About The New Defense Work Rules, At War With One Another
|December 12th, 2006||#1|
| || |
The New Defense Work Rules, At War With One Another info
December 12, 2006
By Stephen Barr
B-4, D-2, K-1, M-1, M-8.
At times yesterday, the courtroom debate about the law that created a new civil service system for the Defense Department sounded like the judges and lawyers were playing Battleship, the game where opponents use a grid to target and sink ships.
The debate, before a three-judge federal appeals panel, focused on seemingly conflicting provisions in the 2003 law that permitted the Pentagon to issue regulations aimed at overhauling workplace rules and installing a pay-for-performance system.
The law's B-4 provision, for example, ensures that Defense civil service employees may join unions and bargain over their working conditions, but the M-1 and M-8 provisions permit the secretary of defense to modify labor rules and override union contracts.
Congress gave the Pentagon a green light to overhaul the personnel rules that apply to Defense civil service employees after the Sept. 11, 2001, terrorist attacks. Pentagon officials said changes were needed to streamline labor relations and make the department more effective in the fight against terrorism. Unions have claimed that the rules were designed by the Bush administration to gut their rights rather than improve national security.
The courts have mostly sided with the unions, faulting those parts of the new National Security Personnel System that would permit the secretary of defense to put issues off limits for contract talks and break contracts normally considered to be binding on both parties.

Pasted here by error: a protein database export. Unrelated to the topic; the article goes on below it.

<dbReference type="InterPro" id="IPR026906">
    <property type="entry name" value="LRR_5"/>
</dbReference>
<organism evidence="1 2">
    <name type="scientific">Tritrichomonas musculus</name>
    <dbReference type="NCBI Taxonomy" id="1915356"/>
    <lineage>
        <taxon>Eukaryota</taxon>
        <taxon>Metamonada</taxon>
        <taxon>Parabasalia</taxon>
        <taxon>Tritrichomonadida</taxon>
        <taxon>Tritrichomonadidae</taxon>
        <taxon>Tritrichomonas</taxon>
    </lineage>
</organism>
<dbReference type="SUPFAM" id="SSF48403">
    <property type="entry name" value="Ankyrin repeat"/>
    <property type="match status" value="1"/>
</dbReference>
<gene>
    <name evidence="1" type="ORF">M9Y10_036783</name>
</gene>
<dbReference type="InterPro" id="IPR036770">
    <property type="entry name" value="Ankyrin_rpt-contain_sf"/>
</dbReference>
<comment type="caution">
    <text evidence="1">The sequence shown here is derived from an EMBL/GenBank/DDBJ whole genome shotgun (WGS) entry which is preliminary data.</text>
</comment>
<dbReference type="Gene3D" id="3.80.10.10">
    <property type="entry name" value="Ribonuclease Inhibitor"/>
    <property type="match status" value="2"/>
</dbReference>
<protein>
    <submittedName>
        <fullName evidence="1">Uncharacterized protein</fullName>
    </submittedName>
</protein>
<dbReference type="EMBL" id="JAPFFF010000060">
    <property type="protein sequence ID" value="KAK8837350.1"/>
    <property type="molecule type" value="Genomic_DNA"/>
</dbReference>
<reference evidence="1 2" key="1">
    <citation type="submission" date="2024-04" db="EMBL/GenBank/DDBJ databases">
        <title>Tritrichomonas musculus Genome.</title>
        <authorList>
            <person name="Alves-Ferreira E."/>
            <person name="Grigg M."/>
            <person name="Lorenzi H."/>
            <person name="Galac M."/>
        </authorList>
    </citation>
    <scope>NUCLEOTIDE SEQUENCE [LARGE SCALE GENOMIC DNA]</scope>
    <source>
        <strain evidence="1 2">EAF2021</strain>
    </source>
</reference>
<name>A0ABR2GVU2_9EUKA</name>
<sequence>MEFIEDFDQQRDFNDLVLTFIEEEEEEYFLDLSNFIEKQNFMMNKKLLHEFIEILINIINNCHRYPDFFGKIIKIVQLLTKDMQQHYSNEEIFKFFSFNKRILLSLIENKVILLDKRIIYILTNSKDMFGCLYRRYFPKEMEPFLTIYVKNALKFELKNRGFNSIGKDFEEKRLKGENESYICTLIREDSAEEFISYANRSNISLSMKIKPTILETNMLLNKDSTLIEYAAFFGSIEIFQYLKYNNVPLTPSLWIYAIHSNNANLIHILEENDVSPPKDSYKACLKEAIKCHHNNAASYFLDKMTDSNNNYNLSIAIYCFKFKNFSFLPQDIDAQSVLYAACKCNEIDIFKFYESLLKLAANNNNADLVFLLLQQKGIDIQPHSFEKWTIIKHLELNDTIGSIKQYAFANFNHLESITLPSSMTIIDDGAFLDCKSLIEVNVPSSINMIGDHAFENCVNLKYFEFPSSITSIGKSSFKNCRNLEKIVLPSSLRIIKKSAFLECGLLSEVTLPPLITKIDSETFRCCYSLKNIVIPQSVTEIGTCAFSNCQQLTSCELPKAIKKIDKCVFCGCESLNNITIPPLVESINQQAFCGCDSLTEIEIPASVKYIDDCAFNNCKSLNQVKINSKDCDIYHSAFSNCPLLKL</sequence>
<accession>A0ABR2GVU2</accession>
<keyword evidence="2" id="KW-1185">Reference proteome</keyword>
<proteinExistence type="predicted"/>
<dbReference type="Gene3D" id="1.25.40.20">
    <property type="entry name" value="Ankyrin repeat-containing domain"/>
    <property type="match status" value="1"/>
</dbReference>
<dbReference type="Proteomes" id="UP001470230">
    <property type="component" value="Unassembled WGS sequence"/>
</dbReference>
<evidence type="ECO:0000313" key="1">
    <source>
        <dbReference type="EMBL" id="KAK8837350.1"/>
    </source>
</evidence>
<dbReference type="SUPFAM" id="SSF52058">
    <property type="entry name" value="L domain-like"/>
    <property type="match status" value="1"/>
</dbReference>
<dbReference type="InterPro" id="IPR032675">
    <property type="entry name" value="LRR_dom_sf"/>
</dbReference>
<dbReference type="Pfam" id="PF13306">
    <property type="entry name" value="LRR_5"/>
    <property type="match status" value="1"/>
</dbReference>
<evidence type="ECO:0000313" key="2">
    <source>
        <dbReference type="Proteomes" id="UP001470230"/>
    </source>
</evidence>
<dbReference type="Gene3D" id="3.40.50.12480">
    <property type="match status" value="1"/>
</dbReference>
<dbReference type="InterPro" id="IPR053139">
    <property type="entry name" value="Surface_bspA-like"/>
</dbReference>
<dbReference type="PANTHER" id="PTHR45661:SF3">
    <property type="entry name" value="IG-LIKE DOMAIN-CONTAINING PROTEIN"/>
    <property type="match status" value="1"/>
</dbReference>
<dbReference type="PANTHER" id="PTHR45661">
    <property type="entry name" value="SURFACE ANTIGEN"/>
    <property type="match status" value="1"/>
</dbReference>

In February, U.S. District Judge Emmet G. Sullivan blocked the Pentagon from launching the new NSPS workplace rules, finding that they failed to ensure collective-bargaining rights and did not provide for an independent, third-party review of labor-management disputes.
The government asked the appeals panel yesterday to reverse Sullivan and allow the NSPS labor rules to go forward. But the government's task has been made more difficult by a separate case involving the Department of Homeland Security. U.S. District Judge Rosemary M. Collyer faulted a similar plan for Homeland Security, and a subsequent appeal also went against the department. The Homeland Security rules are back on the drawing board.
With that backdrop, Judges David S. Tatel, Stephen F. Williams and Brett M. Kavanaugh, on the bench at the U.S. Court of Appeals for the District of Columbia, yesterday tried to sort out the NSPS law and how the government has interpreted it.
William Kanter, a Justice Department lawyer representing the Pentagon, contended that Congress defined what issues had to be put on the table for bargaining with unions, put limits on those rights and gave power to the defense secretary to throw out contracts. Certain phrases in the NSPS law makes it different from the Homeland Security statute and the rules blocked by the courts, he argued.
Joseph Goldberg, a lawyer with the American Federation of Government Employees, disagreed, saying that no matter how the government reads various provisions, it must take into account that the law provides for collective bargaining, as guaranteed in current law, and does not clearly eliminate the right of unions to bargain over the "impact and implementation" of management decisions.
Kavanaugh, perhaps in an effort to cut through apparent conflicting provisions, pointed out that NSPS sections K and M -- which curb union rights -- were not passed by the House and Senate but came from closed-door negotiations among lawmakers.
In making that observation, he raised the notion that the addition of two provisions late in the legislative process could be a sign that Congress intended to cancel out other provisions in the NSPS law stipulating employee rights to bargain collectively.
|Springfield Sniper Rifle vs. K98 Sniper Rifle|
|Fierce Iran War Games Are Really A 'Game' Of Intimidation|
|Next Defense Secretary Must Hit Ground Running|
|Bush Asserts U.S. Is Winning Iraq War|
|Why was WWII different than WWI?|